Wednesday, March 6, 2013

From my Mama heart...

Today I am posting about something so close and important to me,  I am feeling very vulnerable.  Today is March 6 - which is Spread the Word to End the Word day.   If you don't know what this is please check out this website - it is incredible.  http://r-word.org/



Today is about the eradication of the word "retard" or "retarded" being used for slang,  being used a put down,  as a synonym for any number of other derogatory words.   But it is more - it is about accepting people with special needs as equals, as people of worth.  

This day is extremely important to me as a teacher, a special education teacher, as a mom and as a human being.   I have worked with many special needs children over the course of my career and have loved them all but none more than my own son, Grant.

On June 27, 2005,  our world was forever changed.   Due to deliver August 23rd,  I knew things were not going to be easy,  but I had no idea. We knew our pregnancy was risky - he had a 2 vessel cord, and we knew that his growth was restricted.    Our precious Grant entered the world at 3 lbs.   He was 14 inches long and the sweetest baby you have ever seen.   Once he was here we learned that he had bled into his brain on both sides.   We were told he might have cerebral palsy,  he might never walk or talk,   he might be deaf.   After several weeks in the NICU,  we were able to go home.   Grant showed signs of cerebral palsy early on,  but through intense therapy those symptoms ceased.  He hit all his milestones in a very delayed way,  but he met them.   We were hopeful that he would just "catch up", as I am sure all parents of special needs are.   But as he hit school age,  things became more clear,  Grant was not going to just catch up.   After his first round of testing,  we heard the "r" word for the first time used to describe our son.   Devastating does not even begin to scratch the surface of how it felt.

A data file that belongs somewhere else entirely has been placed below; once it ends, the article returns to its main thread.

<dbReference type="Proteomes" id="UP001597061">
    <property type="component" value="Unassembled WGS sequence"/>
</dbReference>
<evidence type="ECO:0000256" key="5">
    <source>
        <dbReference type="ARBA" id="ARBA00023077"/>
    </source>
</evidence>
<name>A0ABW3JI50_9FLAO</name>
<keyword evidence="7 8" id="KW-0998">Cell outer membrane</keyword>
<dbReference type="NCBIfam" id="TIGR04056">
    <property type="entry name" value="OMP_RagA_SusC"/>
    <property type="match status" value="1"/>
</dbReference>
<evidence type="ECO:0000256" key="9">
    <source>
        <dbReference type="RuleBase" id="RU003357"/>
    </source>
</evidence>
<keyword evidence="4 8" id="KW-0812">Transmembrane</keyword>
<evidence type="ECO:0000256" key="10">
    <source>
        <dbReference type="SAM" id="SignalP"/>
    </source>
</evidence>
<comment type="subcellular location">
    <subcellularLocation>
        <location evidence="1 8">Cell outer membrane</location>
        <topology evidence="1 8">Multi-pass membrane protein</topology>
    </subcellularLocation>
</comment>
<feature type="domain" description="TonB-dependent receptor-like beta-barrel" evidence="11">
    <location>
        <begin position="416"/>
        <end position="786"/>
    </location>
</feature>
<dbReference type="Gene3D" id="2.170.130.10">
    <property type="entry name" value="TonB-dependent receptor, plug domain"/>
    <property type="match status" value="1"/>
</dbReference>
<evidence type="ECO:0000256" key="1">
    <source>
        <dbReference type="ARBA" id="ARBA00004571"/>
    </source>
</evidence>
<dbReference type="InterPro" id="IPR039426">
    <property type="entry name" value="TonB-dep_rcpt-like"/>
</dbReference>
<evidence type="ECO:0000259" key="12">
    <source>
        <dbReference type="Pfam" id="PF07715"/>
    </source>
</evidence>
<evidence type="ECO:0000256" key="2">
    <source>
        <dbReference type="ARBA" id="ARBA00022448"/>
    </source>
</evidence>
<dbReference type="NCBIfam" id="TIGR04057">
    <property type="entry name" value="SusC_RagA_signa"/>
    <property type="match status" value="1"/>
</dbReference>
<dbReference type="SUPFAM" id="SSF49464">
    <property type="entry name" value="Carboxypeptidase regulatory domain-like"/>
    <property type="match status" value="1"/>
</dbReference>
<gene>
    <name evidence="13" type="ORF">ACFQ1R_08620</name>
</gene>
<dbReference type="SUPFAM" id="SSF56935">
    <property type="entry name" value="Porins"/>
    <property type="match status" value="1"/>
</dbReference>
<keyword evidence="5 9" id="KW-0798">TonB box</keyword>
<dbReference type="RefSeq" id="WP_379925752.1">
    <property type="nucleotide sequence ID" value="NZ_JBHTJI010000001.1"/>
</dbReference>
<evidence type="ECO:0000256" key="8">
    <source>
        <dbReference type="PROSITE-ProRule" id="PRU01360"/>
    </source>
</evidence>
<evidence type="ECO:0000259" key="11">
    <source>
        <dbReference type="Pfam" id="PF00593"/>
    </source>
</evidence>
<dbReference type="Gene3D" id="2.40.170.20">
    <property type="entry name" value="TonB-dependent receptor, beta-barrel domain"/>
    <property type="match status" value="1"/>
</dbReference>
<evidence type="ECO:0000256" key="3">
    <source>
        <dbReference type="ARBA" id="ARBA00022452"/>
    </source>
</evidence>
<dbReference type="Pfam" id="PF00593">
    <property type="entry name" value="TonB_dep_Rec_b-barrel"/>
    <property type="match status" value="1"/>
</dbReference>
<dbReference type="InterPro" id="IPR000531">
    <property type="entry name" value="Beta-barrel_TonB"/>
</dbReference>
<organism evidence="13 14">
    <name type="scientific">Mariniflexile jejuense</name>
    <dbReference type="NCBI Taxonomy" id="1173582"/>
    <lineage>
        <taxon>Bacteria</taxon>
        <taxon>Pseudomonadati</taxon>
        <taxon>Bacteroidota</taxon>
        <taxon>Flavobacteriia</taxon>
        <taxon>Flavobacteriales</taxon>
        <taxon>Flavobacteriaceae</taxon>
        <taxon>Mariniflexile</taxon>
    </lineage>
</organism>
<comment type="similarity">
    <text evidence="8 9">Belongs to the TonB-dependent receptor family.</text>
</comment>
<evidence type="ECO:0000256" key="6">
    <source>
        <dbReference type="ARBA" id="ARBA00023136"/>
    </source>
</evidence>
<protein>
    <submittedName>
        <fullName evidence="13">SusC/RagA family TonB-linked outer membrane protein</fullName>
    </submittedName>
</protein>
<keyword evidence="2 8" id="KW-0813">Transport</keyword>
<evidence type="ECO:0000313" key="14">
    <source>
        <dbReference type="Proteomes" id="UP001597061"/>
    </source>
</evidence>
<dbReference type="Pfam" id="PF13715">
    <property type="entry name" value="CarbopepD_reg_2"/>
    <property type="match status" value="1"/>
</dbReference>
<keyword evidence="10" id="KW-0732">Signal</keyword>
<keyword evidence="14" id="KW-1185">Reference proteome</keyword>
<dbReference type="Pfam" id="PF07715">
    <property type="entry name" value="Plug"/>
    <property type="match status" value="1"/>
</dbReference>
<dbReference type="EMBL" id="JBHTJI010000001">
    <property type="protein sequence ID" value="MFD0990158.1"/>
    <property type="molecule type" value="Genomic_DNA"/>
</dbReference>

But,  the "r" word does not begin to scratch the surface of the child that Grant is.   Grant is the funniest,  sweetest, silliest kid.   He is almost always happy.   He has no ego issues,   if he thinks he hurt you, he will cry.   He loves without holding back.   His smile lights up a room and he makes everyone who knows him love him.  He is the best big brother to our daughter and the peskiest, cutest little brother to our big boys.   He is our heart.   He is an equal and important part of our family.   There is nothing about him that should be equated with negativity.  Look at my beautiful boy!



But he is indeed mentally retarded.   It is a medical diagnosis.  It means he is behind mentally.   But I hate those words.   I HATE them.   Not because Grant is behind - but because people use those words as synonyms for stupid,  for ugly, for any negative thing that they do not want to think of a better word for.